Enfilade

Lecture | Michelle Erickson on the Art and Politics of Clay

Posted in lectures (to attend), today in light of the 18th century by Editor on January 19, 2020

Tuesday evening at BGC:

Michelle Erickson, Making History: The Art and Politics of Clay
Bard Graduate Center, New York, 21 January 2020

Michelle Erickson, Patriot Jug, 2018, creamware (wheel thrown and lathe turned earthenware, modeled and press molded spout and handle extruded through a custom cut brass die), 9.5 × 9.5 inches (Photo by Robert Hunter).

Michelle Erickson will present at the Mr. and Mrs. Raymond J. Horowitz Seminar on New York and American Material Culture on Tuesday, January 21, at 6pm. Her talk is entitled “Making History: The Art and Politics of Clay.”

Erickson will discuss her practice as a studio potter in the fields of contemporary art, historical archaeology, and studio ceramics. Her oeuvre is renowned for its historical depth, technological virtuosity, and incisive commentary. She will explain how her work gives dynamic relevance to the legacy of ceramics as a form of social expression, referencing how makers and users have deployed ceramics to advocate for political change and social justice as well as to document epic events in human experience.

Michelle Erickson has a BFA from the College of William and Mary and is an independent ceramic artist and scholar. Internationally recognized for her mastery of techniques used during the American colonial era, her work reinvents historical ceramics to construct contemporary social, political, and environmental critiques. Her pieces are in the collections of major museums in the United States and Britain, including the Museum of Arts and Design in New York City, the Seattle Art Museum, the Potteries Museums in Stoke-on-Trent, and the Victoria and Albert Museum in London. She has lectured and demonstrated at these institutions as well as the Philadelphia Museum of Art, the Milwaukee Art Museum, and the Metropolitan Museum of Art. Profiles of Erickson’s erudite artistry appear in numerous national and international publications. Her interdisciplinary studies of seventeenth- and eighteenth- century ceramic techniques, grounded in historical research and object-making, have been featured in such journals as the Chipstone Foundation’s Ceramics in America. Erickson also has designed and produced ceramics for many museums, institutions, and collectors as well as major motion pictures such as The Patriot (2002) and HBO’s series John Adams (2008).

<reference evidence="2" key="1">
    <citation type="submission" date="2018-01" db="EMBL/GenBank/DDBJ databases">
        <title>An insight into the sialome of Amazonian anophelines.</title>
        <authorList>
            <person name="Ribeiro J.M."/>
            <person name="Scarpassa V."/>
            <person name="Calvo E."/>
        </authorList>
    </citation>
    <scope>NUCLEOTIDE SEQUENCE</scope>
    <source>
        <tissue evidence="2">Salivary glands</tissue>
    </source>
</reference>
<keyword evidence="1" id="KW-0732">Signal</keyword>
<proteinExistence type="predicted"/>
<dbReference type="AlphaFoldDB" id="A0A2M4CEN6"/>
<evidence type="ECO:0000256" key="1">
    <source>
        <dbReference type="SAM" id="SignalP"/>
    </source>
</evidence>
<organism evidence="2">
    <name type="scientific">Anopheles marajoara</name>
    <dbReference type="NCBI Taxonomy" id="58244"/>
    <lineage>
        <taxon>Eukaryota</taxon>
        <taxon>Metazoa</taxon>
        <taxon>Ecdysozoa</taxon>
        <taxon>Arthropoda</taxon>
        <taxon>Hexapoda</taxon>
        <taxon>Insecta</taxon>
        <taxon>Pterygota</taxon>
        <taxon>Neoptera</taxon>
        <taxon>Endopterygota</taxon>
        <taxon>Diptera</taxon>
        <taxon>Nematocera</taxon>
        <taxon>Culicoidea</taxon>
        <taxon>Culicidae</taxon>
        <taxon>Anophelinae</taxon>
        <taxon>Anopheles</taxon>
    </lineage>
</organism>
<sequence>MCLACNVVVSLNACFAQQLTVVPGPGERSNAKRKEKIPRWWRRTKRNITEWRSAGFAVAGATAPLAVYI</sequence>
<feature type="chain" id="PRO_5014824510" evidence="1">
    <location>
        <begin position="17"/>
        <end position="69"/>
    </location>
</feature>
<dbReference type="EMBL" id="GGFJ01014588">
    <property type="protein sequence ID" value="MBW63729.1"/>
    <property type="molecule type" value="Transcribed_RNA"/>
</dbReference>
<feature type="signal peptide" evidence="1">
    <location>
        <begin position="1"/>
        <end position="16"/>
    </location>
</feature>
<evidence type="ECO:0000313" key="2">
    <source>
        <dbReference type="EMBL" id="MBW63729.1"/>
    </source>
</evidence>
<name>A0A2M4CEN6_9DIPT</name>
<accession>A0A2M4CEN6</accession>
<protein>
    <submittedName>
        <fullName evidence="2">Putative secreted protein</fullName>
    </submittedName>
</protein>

The Mr. and Mrs. Raymond J. Horowitz Foundation Seminar in New York and American Material Culture fosters thought-provoking discussions of current research on New York and American Material Culture. Talks by leading scholars draw upon a wide array of material evidence, including artifacts of daily life and ranging from decorative arts, prints, and photographs to architecture, interiors, and urban design. A key aspect of the series is the broad spectrum of disciplinary frameworks at play, including history, art history, anthropology, and archaeology as well as specialized studies of race, ethnicity, gender, class, region, and nationhood.

This event will be livestreamed. Please check back the day of the event for a link to the video. To watch videos of past events please visit our YouTube page.

Leave a Reply

Fill in your details below or click an icon to log in:

WordPress.com Logo

You are commenting using your WordPress.com account. Log Out /  Change )

Google photo

You are commenting using your Google account. Log Out /  Change )

Twitter picture

You are commenting using your Twitter account. Log Out /  Change )

Facebook photo

You are commenting using your Facebook account. Log Out /  Change )

Connecting to %s